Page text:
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Multicenter Study
. 2019 Jan 19;393(10168):265-274.
doi: 10.1016/S0140-6736(18)32823-X. Epub 2018 Dec 5.

Effects of Fluoxetine on Functional Outcomes After Acute Stroke (FOCUS): A Pragmatic, Double-Blind, Randomised, Controlled Trial

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Multicenter Study

Effects of Fluoxetine on Functional Outcomes After Acute Stroke (FOCUS): A Pragmatic, Double-Blind, Randomised, Controlled Trial

FOCUS Trial Collaboration. Lancet. .
Free PMC article

Abstract

Background: Results of small trials indicate that fluoxetine might improve functional outcomes after stroke. The FOCUS trial aimed to provide a precise estimate of these effects.

Methods: FOCUS was a pragmatic, multicentre, parallel group, double-blind, randomised, placebo-controlled trial done at 103 hospitals in the UK. Patients were eligible if they were aged 18 years or older, had a clinical stroke diagnosis, were enrolled and randomly assigned between 2 days and 15 days after onset, and had focal neurological deficits. Patients were randomly allocated fluoxetine 20 mg or matching placebo orally once daily for 6 months via a web-based system by use of a minimisation algorithm. The primary outcome was functional status, measured with the modified Rankin Scale (mRS), at 6 months. Patients, carers, health-care staff, and the trial team were masked to treatment allocation. Functional status was assessed at 6 months and 12 months after randomisation. Patients were analysed according to their treatment allocation. This trial is registered with the ISRCTN registry, number ISRCTN83290762.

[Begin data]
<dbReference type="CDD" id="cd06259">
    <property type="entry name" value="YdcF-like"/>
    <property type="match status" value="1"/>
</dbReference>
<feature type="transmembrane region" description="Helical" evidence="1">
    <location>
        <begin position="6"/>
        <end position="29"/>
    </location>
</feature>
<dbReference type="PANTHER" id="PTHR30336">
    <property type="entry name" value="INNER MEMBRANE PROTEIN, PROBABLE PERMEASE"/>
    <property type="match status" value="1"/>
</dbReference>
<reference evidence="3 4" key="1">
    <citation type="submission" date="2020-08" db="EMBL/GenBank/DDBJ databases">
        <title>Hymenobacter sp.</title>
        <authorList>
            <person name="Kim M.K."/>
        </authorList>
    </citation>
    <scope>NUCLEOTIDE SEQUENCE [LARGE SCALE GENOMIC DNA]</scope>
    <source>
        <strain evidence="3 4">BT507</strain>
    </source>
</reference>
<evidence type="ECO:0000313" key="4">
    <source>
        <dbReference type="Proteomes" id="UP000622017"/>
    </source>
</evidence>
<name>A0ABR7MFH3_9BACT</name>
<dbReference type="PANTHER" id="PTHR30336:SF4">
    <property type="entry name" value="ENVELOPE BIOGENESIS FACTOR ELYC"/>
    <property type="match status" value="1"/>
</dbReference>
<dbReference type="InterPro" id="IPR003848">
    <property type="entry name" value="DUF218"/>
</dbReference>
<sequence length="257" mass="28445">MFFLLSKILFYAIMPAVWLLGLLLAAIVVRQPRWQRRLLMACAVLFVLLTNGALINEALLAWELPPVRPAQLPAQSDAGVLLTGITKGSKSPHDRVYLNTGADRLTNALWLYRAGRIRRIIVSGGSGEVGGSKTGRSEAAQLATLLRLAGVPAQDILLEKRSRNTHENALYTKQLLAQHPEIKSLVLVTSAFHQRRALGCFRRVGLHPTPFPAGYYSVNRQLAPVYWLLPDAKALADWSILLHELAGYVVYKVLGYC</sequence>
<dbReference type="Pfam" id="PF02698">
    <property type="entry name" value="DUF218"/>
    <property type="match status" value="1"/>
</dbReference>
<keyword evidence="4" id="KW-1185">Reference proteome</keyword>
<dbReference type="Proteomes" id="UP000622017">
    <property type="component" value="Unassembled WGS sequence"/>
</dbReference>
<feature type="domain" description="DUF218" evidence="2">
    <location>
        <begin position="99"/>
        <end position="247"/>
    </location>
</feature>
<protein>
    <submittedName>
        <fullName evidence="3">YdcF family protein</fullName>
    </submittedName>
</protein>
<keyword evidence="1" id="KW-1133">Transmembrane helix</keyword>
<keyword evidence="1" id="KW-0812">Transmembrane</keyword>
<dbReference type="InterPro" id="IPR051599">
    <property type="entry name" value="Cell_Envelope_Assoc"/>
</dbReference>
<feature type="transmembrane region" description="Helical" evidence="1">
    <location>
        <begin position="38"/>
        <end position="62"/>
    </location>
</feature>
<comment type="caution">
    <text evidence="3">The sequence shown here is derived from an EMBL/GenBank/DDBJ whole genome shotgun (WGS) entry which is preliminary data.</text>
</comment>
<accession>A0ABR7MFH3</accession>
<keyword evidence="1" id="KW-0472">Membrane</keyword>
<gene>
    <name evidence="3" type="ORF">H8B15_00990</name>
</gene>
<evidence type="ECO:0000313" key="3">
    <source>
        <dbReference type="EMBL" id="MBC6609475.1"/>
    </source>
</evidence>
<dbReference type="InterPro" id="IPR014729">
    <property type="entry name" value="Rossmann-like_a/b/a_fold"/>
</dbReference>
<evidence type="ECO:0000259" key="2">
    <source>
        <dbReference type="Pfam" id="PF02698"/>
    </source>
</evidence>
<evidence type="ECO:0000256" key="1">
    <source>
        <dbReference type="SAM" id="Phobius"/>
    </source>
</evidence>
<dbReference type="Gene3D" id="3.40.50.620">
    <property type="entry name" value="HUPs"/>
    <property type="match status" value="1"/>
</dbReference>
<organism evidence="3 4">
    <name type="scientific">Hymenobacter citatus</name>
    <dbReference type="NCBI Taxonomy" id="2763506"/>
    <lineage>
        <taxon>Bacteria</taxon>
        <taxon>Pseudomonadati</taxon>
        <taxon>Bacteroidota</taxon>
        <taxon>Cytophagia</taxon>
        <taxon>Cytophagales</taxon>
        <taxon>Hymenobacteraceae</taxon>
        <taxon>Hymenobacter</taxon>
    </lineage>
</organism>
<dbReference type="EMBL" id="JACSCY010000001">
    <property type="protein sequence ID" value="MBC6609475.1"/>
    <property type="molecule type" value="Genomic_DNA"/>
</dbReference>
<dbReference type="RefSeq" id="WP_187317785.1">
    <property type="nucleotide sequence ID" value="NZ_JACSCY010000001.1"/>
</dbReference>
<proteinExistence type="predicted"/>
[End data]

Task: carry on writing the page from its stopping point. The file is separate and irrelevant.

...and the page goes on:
Findings: Between Sept 10, 2012, and March 31, 2017, 3127 patients were recruited. 1564 patients were allocated fluoxetine and 1563 allocated placebo. mRS data at 6 months were available for 1553 (99·3%) patients in each treatment group. The distribution across mRS categories at 6 months was similar in the fluoxetine and placebo groups (common odds ratio adjusted for minimisation variables 0·951 [95% CI 0·839-1·079]; p=0·439). Patients allocated fluoxetine were less likely than those allocated placebo to develop new depression by 6 months (210 [13·43%] patients vs 269 [17·21%]; difference 3·78% [95% CI 1·26-6·30]; p=0·0033), but they had more bone fractures (45 [2·88%] vs 23 [1·47%]; difference 1·41% [95% CI 0·38-2·43]; p=0·0070). There were no significant differences in any other event at 6 or 12 months.

Interpretation: Fluoxetine 20 mg given daily for 6 months after acute stroke does not seem to improve functional outcomes. Although the treatment reduced the occurrence of depression, it increased the frequency of bone fractures. These results do not support the routine use of fluoxetine either for the prevention of post-stroke depression or to promote recovery of function.

Funding: UK Stroke Association and NIHR Health Technology Assessment Programme.

Figures

Figure 1
Figure 1
Trial profile mRS=modified Rankin Scale. *1544 inpatients with discharge form; 20 recruited as outpatients. †1536 inpatients with discharge form; 27 recruited as outpatients.
Figure 2
Figure 2
Primary outcome of disability on the modified Rankin Scale at 6 months by treatment group Ordinal analysis of the modified Rankin Scale (mRS) adjusted with logistic regression for the variables included in our minimisation algorithm. 1553 patients had mRS data available in each group; 11 patients in the fluoxetine group and ten in the placebo group had missing mRS data. Common odds ratio 0·951 (95% CI 0·839–1·079), p=0·439; adjusted for baseline variables.

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